Court Orders SCDOT to Answer for $150M Upper Santee Bridge
A federal appeals court refused to dismiss a lawsuit challenging South Carolina Department of Transportation studies endorsing a controversial bridge proposed for the Upper Santee Swamp.
The Southern Environmental Law Center filed suit in federal court in 2006 on behalf of several groups alleging that studies completed for the $150 million bridge project — called the Briggs-DeLaine Pearson Connector — downplayed environmental impacts and ignored other needed transportation improvements, like repairing crumbling roads.
SCDOT argued that it did not have to answer in court for its studies. The Fourth Circuit Court of Appeals in Richmond disagreed, and issued an order on Friday that requires SCDOT executive director Buck Limehouse to remain a defendant in the case.
“This order holds South Carolina officials accountable for pushing wasteful projects that block funding for needed improvements,” said Blan Holman, senior attorney for the Southern Environmental Law Center. “In an age of shrinking budgets, SCDOT needs to forego the fat and serve up lean projects that solve real problems.”
According to SCDOT's own studies, the proposed connector would provide minimal transportation benefit, saving as little as three minutes in travel time between Orangeburg and Sumter. The studies also found the bridge would bring little economic development to the local area. A University of North Carolina transportation professor who reviewed the study concluded that even these benefits were overstated.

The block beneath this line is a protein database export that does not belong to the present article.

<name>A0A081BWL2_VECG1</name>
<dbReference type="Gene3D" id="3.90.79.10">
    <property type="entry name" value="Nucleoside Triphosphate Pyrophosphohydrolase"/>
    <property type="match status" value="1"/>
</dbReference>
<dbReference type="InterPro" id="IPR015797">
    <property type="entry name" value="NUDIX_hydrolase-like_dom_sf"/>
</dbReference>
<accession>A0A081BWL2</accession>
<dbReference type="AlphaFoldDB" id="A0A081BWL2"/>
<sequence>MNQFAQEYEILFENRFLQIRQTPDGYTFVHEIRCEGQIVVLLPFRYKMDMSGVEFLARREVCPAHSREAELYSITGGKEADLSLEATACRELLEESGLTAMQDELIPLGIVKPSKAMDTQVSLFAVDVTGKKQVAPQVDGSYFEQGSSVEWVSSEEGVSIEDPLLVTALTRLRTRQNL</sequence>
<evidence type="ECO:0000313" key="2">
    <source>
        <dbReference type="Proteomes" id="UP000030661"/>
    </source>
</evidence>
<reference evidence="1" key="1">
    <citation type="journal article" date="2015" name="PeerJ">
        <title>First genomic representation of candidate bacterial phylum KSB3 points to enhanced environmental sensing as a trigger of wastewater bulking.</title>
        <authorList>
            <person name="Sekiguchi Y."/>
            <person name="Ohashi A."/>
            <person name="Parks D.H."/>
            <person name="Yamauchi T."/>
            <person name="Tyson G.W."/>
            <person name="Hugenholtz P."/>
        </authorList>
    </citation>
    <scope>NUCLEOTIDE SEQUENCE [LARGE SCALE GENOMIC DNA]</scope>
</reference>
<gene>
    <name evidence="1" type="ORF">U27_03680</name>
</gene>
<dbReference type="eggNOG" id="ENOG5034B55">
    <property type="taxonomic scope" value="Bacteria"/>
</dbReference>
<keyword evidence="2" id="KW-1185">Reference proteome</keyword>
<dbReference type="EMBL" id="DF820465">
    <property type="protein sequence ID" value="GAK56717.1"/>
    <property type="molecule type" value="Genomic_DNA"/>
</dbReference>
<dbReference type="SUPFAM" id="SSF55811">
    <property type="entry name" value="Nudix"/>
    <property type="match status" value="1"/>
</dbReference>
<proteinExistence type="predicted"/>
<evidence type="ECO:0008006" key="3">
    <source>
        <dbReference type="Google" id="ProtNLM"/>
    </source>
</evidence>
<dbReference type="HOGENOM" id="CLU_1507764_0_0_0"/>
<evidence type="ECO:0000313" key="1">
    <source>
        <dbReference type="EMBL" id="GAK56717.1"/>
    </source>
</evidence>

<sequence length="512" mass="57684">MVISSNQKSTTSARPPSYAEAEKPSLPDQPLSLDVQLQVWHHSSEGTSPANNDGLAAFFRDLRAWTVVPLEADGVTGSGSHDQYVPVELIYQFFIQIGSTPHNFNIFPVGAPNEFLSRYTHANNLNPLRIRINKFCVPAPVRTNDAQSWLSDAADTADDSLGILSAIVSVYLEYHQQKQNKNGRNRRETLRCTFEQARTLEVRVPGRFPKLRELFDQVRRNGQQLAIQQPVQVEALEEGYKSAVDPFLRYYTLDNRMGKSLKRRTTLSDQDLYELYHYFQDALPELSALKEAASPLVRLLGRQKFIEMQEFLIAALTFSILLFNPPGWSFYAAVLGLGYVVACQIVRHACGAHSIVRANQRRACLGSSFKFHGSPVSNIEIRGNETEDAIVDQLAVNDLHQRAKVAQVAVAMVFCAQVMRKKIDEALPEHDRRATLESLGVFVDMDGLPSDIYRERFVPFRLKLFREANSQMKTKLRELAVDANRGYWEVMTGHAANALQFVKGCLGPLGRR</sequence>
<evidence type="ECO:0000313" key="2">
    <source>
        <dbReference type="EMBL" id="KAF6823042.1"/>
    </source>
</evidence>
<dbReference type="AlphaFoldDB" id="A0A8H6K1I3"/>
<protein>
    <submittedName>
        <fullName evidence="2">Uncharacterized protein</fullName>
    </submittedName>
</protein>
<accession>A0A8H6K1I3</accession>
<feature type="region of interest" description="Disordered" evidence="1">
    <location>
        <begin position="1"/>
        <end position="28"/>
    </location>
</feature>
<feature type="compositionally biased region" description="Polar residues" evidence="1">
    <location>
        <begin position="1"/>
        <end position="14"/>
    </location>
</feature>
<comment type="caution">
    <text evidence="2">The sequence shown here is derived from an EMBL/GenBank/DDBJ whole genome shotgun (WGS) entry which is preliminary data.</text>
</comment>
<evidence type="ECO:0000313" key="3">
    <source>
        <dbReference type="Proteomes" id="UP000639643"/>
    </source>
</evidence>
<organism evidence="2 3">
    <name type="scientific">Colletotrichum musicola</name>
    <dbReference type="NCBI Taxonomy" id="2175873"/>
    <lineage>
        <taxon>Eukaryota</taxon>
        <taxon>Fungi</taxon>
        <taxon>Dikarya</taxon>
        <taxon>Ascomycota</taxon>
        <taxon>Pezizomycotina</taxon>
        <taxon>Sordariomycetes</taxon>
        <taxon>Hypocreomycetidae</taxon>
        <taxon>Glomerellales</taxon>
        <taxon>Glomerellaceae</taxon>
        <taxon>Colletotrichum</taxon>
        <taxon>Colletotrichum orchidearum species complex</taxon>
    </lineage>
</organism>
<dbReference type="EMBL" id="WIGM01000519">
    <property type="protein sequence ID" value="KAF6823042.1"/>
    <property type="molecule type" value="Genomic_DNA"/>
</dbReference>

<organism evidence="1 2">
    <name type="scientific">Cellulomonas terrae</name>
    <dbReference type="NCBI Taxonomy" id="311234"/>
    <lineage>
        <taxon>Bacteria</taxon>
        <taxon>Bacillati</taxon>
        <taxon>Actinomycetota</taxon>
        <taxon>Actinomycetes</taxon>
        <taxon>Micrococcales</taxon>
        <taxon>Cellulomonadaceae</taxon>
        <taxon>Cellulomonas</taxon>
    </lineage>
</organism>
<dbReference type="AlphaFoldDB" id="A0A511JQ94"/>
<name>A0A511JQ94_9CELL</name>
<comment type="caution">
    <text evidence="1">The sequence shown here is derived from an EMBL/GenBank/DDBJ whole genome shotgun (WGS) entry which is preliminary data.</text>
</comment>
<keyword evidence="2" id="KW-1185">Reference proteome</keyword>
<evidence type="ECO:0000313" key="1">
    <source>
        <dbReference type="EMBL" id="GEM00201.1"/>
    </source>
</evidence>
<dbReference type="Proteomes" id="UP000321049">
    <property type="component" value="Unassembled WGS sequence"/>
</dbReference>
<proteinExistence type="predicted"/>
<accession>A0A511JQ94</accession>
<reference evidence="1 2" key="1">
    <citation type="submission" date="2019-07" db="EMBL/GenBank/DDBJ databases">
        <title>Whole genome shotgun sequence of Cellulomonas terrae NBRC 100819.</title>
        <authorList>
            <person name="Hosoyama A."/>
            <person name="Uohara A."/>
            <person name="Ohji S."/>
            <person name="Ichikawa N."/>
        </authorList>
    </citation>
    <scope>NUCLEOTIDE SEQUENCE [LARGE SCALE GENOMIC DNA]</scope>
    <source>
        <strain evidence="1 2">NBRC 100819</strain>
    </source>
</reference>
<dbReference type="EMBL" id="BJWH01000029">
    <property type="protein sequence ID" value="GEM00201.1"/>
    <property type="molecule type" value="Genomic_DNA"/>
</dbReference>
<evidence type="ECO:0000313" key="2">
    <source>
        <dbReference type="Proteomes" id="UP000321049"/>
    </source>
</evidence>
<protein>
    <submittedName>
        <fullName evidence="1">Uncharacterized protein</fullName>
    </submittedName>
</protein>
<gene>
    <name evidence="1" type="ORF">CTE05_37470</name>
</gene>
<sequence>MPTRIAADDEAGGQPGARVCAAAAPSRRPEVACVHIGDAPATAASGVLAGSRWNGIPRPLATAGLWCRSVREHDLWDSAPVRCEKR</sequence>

The road project would bisect a swampy swath of wilderness downstream of Congaree National Park, where the Wateree and Congaree rivers meet to form the headwaters of Lake Marion. Known as Upper Santee Swamp, the remote area has been revered by sportsmen and outdoor enthusiasts for generations.
“Upper Santee Swamp is an incredibly valuable asset that needs to be preserved, not paved over,” said Dana Beach, executive director of the South Carolina Coastal Conservation League, a plaintiff in the case. “The path to prosperity is through smart projects that improve the economy and the environment at the same time. This isn't one of them.”
With the appeals court order, the case now goes back to the United States District Court in Charleston for a trial on the studies' validity.
Congress has earmarked some $16 million for the project. Holman noted that in the past, funding for South Carolina earmarked projects has been redirected to other projects also in South Carolina. “If SCDOT decided to redirect this funding to another project, this case would probably be over,” he said. “It's up to them.”